The Genres of Science Fiction and Fantasy: Some Thoughts
Is steampunk fantasy or science fiction? Is it both? These questions illustrate the confusion inherent in the sibling genres of science fiction and fantasy.
Science fiction, fantasy, and horror are the three pillars of the over arching speculative fiction genre. (But are they the only pillars? Chris Gerwal of King of Elfland’s Second Cousin fame makes the case for spy fiction’s inclusion). And within each of the pillars, there are myriad subgenres. And those subgenres either mirror or transition between the various genres.
Steampunk wonderfully illustrates this conundrum. Birthed out of cyberpunk, steampunk (and many of the other punks) originally posited an earlier rise of certain technologies using the primary power source of the age. Therefore, steampunk has primitive computers powered by steam. Baring the near future set punks of cyber, bio, and nano, many of historic punks may also include magic. Keeping with steampunk, China Mieville’s Perdido Street Station combines steampunk technology and magic (called thaumaturgy) to create an interestingly unified scientific-magical theoretical system. But Perdido Street Station is more properly science fantasy, a merging of the two genres within steampunk. Would a strictly fantasy story set solely in either the nineteenth century or a secondary world drawing inspiration from said century be called steampunk? Or should it have another name, like gaslamp fantasy? (This is, of course, ignoring the question of whether or not there is something else at work with (prefix)punk speculative fiction. Punk is part of the genre for a reason, but what is the reason and how do any works in any of the (prefix)punk subgenres reflect being “punk”?)
Moving on, there is high and low fantasy, but is there a high and low science fiction? What would a high and low science fiction look like?
While I’m on the subject of high and low fantasy, I have something to say. I despise these two terms. While the terms are not meant to be qualitative, rather they are meant to illustrate the amount of the fantastic present. But does the binary work?
A high fantasy is, usually, a wholly secondary world with, usually, an epic story line. There is also a lot of fantastic stuff going on. Conversely, low fantasy is, usually, set in our consensus reality with, usually, a more “mundane” (for lack of a better word) story line. The fantastic is, usually, limited to one or two specific fantastic elements. Some works fit in wonderfully and others delight in busting this stupid binary.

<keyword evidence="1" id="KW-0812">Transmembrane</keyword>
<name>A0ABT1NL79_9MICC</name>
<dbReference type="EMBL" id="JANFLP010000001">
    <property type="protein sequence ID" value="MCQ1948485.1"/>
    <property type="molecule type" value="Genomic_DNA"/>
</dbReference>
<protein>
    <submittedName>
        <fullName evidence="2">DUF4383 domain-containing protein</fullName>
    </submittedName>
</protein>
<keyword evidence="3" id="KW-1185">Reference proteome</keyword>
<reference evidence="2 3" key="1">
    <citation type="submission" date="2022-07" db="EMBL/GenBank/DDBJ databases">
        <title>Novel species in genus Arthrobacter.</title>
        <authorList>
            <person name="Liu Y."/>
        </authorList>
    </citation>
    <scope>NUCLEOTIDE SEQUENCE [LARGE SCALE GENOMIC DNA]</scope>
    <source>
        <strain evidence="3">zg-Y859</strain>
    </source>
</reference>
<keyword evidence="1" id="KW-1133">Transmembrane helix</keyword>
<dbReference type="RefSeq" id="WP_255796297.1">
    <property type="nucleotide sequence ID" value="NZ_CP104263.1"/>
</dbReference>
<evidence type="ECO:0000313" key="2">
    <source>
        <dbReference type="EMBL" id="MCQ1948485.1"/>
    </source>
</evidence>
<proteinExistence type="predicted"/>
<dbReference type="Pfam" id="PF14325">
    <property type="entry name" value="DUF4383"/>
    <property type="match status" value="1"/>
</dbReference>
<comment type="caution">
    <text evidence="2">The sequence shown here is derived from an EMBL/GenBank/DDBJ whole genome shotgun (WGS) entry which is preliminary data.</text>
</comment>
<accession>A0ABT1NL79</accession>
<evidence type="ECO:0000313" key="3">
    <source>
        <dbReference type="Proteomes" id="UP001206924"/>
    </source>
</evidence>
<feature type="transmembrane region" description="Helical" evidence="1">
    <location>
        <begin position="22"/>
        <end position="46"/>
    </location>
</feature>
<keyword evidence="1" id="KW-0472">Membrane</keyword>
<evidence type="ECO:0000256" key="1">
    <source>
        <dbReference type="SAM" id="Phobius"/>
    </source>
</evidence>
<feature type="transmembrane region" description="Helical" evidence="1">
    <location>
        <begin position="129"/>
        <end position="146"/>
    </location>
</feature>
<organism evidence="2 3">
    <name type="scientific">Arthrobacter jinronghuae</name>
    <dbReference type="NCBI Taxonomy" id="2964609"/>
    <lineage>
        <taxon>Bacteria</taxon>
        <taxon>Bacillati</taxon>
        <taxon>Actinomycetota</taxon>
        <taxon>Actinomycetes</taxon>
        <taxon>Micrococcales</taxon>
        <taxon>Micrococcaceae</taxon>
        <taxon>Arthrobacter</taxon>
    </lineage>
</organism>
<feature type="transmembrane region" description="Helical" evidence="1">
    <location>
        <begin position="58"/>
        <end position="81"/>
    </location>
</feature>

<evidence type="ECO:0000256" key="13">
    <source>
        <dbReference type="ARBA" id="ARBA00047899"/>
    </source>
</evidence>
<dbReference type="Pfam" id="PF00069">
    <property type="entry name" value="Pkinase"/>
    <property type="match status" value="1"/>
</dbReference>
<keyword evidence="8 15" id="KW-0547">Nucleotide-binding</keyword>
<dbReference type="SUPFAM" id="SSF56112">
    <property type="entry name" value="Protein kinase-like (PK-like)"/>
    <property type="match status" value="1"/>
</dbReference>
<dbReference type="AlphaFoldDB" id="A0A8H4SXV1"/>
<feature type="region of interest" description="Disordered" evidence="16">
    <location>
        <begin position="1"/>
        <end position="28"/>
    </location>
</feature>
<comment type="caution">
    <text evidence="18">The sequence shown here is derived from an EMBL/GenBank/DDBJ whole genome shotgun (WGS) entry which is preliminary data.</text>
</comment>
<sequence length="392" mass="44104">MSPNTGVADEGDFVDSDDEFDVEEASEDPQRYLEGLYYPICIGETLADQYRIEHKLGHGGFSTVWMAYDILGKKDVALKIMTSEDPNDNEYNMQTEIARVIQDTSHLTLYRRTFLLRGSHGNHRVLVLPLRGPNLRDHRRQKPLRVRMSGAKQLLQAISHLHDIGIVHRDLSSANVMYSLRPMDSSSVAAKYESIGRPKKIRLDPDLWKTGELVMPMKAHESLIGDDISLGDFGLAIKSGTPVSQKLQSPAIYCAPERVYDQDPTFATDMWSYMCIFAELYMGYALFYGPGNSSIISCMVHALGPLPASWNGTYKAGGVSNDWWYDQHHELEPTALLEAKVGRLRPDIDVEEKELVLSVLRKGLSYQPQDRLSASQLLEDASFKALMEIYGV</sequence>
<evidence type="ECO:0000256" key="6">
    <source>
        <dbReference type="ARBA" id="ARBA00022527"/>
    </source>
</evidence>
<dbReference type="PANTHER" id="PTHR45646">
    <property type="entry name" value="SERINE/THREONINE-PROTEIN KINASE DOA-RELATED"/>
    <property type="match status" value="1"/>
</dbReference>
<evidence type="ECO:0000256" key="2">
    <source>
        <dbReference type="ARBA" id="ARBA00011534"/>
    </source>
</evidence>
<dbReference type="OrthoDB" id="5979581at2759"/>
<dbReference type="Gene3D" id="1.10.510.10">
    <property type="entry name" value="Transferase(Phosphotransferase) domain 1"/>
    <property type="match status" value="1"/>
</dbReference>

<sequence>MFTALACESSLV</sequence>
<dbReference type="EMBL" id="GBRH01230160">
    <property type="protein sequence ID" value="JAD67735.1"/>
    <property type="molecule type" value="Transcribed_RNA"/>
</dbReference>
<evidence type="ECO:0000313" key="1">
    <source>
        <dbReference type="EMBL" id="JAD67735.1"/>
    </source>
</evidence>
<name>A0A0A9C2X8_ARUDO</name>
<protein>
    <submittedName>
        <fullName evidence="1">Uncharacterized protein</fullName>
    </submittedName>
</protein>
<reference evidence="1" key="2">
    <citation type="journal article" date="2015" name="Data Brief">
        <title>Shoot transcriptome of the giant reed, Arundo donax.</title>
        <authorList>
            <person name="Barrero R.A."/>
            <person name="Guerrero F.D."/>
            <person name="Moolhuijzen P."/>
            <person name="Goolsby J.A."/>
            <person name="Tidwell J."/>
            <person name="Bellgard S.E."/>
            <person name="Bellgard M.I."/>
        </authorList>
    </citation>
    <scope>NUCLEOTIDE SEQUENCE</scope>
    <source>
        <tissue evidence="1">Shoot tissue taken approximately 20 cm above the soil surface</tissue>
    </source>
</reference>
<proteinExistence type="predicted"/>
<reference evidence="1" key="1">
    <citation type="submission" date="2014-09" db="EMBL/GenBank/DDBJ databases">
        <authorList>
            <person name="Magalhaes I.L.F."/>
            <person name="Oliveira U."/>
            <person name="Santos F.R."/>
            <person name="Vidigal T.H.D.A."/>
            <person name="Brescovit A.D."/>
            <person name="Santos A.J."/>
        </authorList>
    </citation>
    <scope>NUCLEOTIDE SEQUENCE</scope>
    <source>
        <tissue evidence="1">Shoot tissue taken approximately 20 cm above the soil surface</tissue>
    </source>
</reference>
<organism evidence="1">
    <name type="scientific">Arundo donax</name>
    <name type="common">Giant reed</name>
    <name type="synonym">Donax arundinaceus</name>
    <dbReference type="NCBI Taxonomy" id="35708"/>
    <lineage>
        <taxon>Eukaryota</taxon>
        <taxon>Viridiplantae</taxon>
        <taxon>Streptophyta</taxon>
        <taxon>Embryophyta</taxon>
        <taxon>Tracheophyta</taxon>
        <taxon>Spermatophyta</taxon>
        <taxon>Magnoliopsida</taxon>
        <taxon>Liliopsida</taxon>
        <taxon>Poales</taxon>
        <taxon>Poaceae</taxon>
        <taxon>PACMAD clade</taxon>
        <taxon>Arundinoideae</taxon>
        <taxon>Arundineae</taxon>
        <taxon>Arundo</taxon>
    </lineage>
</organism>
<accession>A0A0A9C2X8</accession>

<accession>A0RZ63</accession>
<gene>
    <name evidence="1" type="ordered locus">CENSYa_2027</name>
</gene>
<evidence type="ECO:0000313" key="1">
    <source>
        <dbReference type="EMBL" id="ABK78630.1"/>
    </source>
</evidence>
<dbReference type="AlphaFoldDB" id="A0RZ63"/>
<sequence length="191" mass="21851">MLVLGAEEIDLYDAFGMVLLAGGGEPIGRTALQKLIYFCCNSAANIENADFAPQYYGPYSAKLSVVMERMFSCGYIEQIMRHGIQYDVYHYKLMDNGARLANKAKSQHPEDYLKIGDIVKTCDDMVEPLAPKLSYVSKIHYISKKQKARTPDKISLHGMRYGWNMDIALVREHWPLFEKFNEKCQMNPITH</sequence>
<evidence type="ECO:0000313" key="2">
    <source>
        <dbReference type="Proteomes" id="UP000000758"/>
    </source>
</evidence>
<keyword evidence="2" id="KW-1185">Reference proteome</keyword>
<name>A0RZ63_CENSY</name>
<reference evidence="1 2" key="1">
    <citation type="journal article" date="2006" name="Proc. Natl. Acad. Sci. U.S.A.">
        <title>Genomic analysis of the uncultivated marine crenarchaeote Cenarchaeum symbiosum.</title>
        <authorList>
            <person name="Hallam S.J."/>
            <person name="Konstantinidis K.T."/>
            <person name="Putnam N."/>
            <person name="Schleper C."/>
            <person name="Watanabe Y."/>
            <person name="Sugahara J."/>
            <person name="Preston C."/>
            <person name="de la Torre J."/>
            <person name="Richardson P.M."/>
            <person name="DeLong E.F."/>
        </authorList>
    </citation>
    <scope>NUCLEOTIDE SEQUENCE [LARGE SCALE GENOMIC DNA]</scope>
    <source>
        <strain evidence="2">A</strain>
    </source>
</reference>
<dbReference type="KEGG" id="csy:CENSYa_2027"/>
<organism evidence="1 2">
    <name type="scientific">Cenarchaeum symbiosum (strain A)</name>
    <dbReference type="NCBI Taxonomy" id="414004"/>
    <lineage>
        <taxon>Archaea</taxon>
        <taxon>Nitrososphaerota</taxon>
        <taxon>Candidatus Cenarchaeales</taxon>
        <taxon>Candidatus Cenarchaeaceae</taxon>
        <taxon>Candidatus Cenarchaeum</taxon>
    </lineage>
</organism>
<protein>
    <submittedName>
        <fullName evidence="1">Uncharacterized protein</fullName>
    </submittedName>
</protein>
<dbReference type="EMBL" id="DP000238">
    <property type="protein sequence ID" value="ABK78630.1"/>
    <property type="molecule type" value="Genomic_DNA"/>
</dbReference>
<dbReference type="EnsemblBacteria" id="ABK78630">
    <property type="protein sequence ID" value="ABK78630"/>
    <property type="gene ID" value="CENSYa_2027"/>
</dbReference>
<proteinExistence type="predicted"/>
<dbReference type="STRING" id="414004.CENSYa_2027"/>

A Song of Ice and Fire is set on a secondary world. But examples of the fantastic (excepting the planetary quirks) are relatively low, only a few examples in each book. And those books are each nearly a thousand pages! A Game of Thrones reads more like a gritty historical novel rather than a fantasy until the very end with the rebirth of magic. And that is high fantasy?
On the other side is the Harry Potter series. While some critics place it in the high fantasy camp due to the distinct creation of Hogwarts and the Wizarding World within the hidden spaces of consensus reality, others place it in the low fantasy camp for some reason or other (Jonathan Stroud’s Bartimaeus sequence is placed in the same boat).
I don’t get it. This whole high and low fantasy crap is just stupid.
Okay, enough of those two genres. Time to start wrapping things up.
How do I wrap things up, though? The writer in me doesn’t care. What I write is what I write and genre should not matter except as I guide post. But as a critic, as a theorist, I can’t help but obsess. I know it is stupid, but I can’t help myself.
On one hand, perhaps something new can be born. On the other, perhaps I’m too damn distracted with inconsequential details.
I hope it is the former.